Perhaps I’ve been having rotten luck, but my experiences with the dungeon finder tool on Jubei’thos haven’t been all that pleasant. Besides the problem of disconnects by random party members, it seems I’m always running into your a-typical PUG player. You know the kind, the arrogant and impatient know-it-all that clearly can’t be bothered with the hint of any adversity. They’ll jump ship at the first sign of trouble even though we pull through in the end. Nope, they want to be carried and don’t want to take the time to explain fights, mechanics, etc to the greener players in the group.

Now don’t get me wrong, I’m not trying to label the Vengeance battlegroup as horrifically awful when it comes to pugs, but I have had a string of painful dungeon runs with my troll rogue. It’s made finding the motivation to hop onto Jub Jub difficult. It’s becoming apparent that I may have to backtrack on the recent decision to level almost exclusively through the dungeon finder tool. Yet, it hasn’t been all that bad, just frustrating.

Countering the negativity, my troll rogue has been fairly lucky with drops and has successfully run Wailing Caverns a couple of times nearly completing the leather armor set. There’s just one little hiccup with the armor of the fang: my troll is not female. ^^;  Running around with my sides exposed in purple leather armor is not exactly … y’know … masculine. Sure if I were running around with a blood elf it would be perfect. (Note: I purposely didn’t specify gender, but now that I’ve spelled out the joke …)

Hi there level 20, I would love to be able to use a mount and poisons.

Another positive thing to come out of dungeon running is how quickly I burn through rested XP. Well I suppose that isn’t completely all that great since it usually only takes a dungeon or two to burn through it all, making dungeon running feel a bit grindy. So maybe in the end I will end up rethinking the exclusivity of leveling via dungeons. I’m particularly not looking forward to when my troll ends up having to run the graveyard wing of the Scarlet Monastery over and over and over …

But before I close out this entry, I just want to share a small piece of advice to all aspiring tanks out there: leave your dancing shoes at home. Since my troll rogue is leveling subtlety his damage is reliant on being positioned behind the enemy. If your tank decides he wants to try out his new dance moves you’re going to be in for a rough time. Yesterday I ran into Killurfamily from the Akama server and boy did he have happy feet.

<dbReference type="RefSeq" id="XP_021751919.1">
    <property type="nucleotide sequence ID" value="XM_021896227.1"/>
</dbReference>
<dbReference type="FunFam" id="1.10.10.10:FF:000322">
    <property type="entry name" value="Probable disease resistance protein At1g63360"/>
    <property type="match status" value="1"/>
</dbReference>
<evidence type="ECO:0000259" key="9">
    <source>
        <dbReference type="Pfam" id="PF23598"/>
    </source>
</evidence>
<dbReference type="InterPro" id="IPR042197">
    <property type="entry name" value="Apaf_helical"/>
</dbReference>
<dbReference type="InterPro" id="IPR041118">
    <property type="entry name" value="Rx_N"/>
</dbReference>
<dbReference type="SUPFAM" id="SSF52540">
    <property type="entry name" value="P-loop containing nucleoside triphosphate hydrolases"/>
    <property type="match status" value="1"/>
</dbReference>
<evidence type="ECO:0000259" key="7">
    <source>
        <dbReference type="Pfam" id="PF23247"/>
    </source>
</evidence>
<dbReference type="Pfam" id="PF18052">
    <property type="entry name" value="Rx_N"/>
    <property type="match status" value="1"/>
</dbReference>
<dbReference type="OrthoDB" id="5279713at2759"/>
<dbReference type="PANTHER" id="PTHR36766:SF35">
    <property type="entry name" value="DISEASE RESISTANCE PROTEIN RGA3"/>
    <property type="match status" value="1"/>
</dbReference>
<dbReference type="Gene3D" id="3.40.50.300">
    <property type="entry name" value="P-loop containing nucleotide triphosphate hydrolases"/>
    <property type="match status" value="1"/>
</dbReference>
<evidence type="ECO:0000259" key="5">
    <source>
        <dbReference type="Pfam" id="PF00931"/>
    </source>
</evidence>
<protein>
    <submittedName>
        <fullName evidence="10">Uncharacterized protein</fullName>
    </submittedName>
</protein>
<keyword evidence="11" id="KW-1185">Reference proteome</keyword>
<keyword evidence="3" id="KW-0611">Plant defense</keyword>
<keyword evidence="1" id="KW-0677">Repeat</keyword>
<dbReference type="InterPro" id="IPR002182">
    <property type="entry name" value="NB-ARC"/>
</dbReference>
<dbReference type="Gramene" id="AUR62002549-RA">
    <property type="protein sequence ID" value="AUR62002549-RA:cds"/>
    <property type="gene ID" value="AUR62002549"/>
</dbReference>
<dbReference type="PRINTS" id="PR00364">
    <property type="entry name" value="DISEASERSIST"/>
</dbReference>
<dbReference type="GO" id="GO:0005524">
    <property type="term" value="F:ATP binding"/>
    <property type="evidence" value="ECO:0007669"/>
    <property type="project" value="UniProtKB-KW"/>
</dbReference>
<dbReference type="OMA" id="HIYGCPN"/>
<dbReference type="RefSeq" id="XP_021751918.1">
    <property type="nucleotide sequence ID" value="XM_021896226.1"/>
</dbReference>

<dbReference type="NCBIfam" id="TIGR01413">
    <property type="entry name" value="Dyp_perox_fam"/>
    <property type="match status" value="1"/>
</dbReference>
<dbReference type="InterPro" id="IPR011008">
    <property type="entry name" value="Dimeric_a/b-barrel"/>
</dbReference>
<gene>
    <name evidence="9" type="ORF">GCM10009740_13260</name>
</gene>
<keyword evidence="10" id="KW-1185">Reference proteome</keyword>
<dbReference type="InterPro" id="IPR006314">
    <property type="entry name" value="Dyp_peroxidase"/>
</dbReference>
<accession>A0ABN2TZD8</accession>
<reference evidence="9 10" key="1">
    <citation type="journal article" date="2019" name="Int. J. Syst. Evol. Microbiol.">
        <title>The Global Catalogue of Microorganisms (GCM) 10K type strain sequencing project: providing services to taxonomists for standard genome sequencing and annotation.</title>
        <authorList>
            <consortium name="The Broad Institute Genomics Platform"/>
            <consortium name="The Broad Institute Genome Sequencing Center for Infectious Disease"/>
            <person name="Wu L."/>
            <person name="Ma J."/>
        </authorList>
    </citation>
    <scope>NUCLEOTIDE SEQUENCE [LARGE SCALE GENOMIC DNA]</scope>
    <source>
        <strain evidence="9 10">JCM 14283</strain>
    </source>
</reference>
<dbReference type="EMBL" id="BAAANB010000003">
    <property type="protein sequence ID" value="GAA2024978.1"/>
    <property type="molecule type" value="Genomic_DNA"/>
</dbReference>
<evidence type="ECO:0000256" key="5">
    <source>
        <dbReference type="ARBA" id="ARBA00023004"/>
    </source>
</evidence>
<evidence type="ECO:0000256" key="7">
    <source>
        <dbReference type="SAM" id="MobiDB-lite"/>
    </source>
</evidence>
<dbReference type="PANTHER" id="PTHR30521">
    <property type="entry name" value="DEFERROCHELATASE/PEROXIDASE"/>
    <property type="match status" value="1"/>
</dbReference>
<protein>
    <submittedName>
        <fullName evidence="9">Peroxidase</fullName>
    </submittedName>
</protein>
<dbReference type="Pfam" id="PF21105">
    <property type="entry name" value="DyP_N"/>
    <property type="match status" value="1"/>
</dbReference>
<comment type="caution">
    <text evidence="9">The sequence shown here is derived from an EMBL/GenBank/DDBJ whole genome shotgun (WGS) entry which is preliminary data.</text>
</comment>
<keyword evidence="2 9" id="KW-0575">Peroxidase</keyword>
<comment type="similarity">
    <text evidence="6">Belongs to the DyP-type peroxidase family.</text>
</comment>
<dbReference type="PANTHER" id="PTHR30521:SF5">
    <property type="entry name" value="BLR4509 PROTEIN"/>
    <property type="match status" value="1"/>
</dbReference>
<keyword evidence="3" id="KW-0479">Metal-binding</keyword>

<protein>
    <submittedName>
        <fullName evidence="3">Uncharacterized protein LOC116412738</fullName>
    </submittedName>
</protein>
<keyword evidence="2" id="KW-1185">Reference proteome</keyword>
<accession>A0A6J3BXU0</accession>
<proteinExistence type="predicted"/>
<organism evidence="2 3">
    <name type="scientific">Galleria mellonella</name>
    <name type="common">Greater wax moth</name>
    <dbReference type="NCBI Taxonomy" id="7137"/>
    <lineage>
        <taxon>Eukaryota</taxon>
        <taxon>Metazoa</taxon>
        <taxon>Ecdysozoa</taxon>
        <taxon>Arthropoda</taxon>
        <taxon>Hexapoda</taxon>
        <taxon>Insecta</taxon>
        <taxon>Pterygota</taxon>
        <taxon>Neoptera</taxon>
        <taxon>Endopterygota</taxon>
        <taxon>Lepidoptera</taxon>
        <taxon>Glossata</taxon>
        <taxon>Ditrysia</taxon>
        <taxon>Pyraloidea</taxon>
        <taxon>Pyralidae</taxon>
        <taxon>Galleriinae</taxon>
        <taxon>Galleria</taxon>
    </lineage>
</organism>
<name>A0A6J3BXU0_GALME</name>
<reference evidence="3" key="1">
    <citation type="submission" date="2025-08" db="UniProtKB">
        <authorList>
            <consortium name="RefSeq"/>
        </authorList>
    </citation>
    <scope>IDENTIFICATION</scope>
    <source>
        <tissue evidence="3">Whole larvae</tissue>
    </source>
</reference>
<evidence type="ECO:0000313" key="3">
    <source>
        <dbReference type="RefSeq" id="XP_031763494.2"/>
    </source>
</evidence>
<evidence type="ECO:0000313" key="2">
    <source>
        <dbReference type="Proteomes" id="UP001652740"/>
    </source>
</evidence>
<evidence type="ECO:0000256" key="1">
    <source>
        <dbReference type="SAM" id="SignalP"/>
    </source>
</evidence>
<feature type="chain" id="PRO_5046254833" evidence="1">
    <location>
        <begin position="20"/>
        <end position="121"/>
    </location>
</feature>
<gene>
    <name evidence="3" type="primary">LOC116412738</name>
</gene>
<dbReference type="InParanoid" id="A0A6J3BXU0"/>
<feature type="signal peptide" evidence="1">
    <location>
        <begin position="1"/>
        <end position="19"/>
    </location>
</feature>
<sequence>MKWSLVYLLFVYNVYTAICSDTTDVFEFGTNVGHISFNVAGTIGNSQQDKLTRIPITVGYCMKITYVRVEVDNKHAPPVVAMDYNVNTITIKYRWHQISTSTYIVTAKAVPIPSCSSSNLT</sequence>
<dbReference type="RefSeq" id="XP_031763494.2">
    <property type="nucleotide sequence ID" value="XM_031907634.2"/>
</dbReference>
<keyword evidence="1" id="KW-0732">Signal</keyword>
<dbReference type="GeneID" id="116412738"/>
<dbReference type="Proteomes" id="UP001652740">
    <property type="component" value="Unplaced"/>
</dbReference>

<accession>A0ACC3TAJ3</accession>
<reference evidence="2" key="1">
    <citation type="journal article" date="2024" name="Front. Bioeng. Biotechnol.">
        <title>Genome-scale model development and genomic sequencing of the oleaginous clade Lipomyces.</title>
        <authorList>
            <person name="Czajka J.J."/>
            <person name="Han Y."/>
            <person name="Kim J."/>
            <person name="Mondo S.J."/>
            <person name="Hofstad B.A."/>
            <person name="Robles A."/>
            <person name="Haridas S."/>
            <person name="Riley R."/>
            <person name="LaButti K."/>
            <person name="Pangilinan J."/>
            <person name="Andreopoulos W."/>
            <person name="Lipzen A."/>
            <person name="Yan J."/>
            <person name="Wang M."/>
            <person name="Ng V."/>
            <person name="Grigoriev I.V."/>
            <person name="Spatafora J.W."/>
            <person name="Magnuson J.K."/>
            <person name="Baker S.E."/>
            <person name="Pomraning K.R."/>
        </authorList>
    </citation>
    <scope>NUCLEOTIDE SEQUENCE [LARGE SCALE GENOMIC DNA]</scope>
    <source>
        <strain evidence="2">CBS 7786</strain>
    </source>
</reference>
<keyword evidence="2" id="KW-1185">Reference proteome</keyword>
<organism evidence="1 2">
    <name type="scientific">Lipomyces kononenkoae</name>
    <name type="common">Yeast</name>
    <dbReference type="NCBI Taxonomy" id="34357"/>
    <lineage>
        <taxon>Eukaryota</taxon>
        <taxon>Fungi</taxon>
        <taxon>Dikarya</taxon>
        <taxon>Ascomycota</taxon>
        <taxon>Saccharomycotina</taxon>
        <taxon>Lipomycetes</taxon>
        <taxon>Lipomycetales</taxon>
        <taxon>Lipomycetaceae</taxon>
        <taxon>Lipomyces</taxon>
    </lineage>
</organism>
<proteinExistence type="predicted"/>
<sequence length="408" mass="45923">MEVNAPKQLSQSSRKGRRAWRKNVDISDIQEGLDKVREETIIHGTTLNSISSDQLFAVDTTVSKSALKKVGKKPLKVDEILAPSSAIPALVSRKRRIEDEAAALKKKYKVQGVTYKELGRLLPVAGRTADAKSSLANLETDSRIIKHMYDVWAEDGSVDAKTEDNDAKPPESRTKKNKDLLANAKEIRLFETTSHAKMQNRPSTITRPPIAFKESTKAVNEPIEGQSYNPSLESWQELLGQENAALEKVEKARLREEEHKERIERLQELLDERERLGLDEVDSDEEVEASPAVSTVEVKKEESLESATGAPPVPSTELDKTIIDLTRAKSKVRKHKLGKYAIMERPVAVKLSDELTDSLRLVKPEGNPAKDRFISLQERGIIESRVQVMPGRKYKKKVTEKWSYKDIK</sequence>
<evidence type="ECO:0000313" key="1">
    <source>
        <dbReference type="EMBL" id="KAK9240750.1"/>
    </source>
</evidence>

I tried a couple of times to get him to cool his feet, but I suppose he just couldn’t contain his excitement for the Deadmines. I guess I can understand that. We did make it through the instance without a single wipe, and other than losing two healers to the disconnect monster (suspiciously I might add) the run was rather uneventful. My rogue happened to ding 21 during the run and picked up a nice OH dagger from Sneed’s Shredder.

So all in all, not too bad. Now if only I could speed up the leveling process to decrease the disparity between my dwarf and my troll.

Playing with Others

I promise that I’m not trying to get all savant-like with this rogue leveling project, but there are pointers that I feel I should share along the way. I should also mention that I’m waning a little on my laurels to not go crazy with the dungeon finder tool. I don’t have a ton of free-time and attempting to level via questing with two rogues is proving to be a bit … painful.

Fret not, I only plan on abusing the dungeon finder tool with my troll rogue and not with my dwarf. I’ve done the horde leveling experience numerous times, so I don’t feel obligated to trudge through quest after quest with him. This change will also allow me to blog not only about the differences in rogues specs, but entirely different leveling methods as well.